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Linear instability of planar shear banded flow of both diffusive and non-diffusive Johnson-Segalman fluids. (English) Zbl 1195.76176
Summary: We consider the linear stability of shear banded planar Couette flow of the Johnson-Segalman fluid, with and without the addition of stress diffusion to regularise the equations. In particular, we investigate the linear stability of an initially one-dimensional “base” flow, with a flat interface between the bands, to two-dimensional perturbations representing undulations along the interface. We demonstrate analytically that, for the linear stability problem, the limit in which diffusion tends to zero is mathematically equivalent to a pure (non-diffusive) Johnson-Segalman model with a material interface between the shear bands, provided the wavelength of perturbations being considered is long relative to the (short) diffusion lengthscale.
For no diffusion, we find that the flow is unstable to long waves for almost all arrangements of the two shear bands. In particular, for any set of fluid parameters and shear stress there is some arrangement of shear bands that shows this instability. Typically the stable arrangements of bands are those in which one of the two bands is very thin. Weak diffusion provides a small stabilising effect, rendering extremely long waves marginally stable. However, the basic long-wave instability mechanism is not affected by this, and where there would be instability as wavenumber $$k \to 0$$ in the absence of diffusion, we observe instability for moderate to long waves even with diffusion.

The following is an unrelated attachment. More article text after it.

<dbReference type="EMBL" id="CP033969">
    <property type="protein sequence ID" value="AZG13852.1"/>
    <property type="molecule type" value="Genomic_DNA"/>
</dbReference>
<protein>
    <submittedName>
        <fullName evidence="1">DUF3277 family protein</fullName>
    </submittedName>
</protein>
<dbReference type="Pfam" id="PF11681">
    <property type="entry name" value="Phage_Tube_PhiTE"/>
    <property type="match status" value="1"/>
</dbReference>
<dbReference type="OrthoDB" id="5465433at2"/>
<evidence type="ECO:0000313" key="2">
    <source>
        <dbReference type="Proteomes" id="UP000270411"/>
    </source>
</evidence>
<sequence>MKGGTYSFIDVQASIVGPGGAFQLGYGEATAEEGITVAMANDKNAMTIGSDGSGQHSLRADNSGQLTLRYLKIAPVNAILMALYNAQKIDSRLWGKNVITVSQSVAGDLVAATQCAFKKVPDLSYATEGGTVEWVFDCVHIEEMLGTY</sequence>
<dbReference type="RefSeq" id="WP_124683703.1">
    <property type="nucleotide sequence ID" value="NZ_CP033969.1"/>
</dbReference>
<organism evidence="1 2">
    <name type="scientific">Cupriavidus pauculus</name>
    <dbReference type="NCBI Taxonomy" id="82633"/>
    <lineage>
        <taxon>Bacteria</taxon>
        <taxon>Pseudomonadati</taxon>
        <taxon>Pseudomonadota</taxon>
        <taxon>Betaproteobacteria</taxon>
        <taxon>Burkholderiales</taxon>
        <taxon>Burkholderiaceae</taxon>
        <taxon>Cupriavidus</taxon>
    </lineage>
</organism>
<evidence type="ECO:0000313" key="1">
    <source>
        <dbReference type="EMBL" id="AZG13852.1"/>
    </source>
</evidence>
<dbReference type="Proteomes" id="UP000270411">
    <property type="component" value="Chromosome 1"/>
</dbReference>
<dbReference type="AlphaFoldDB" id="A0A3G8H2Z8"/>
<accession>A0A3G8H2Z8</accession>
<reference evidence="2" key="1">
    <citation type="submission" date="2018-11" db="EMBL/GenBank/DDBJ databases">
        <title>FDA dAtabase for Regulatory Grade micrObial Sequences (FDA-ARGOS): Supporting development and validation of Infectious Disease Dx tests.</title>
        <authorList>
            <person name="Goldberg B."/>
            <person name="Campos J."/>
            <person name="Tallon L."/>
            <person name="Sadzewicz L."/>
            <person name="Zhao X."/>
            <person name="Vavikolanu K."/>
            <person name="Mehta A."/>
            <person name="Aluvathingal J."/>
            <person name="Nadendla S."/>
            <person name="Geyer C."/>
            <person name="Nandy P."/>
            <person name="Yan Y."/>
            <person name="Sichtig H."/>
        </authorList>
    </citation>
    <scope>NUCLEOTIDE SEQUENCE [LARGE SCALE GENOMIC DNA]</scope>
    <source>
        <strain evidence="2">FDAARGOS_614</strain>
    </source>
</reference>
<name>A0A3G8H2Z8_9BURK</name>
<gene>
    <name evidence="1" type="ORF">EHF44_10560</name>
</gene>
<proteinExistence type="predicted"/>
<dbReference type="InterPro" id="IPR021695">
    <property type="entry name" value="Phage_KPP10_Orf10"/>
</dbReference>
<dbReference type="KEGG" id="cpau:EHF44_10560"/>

This paper is the first full analytical investigation into an instability first documented in numerical studies, where the authors have either happened to choose parameters where long waves are stable or used slightly different constitutive equations and Poiseuille flow, for which the parameters for instability appear to be much more restricted.
We identify two driving terms that can cause instability: one, a jump in $$N_{1}$$, as reported previously by E. J. Hinch, O. J. Harris and J. M. Rallison [J. Non-Newtonian Fluid Mech. 43, 311–324 (1992)]; the second, a discontinuity in shear rate. The mechanism for instability from the second of these is not thoroughly understood.We discuss the relevance of this work to recent experimental observations of complex dynamics seen in shear-banded flows.

##### MSC:
 76E05 Parallel shear flows in hydrodynamic stability 76A05 Non-Newtonian fluids
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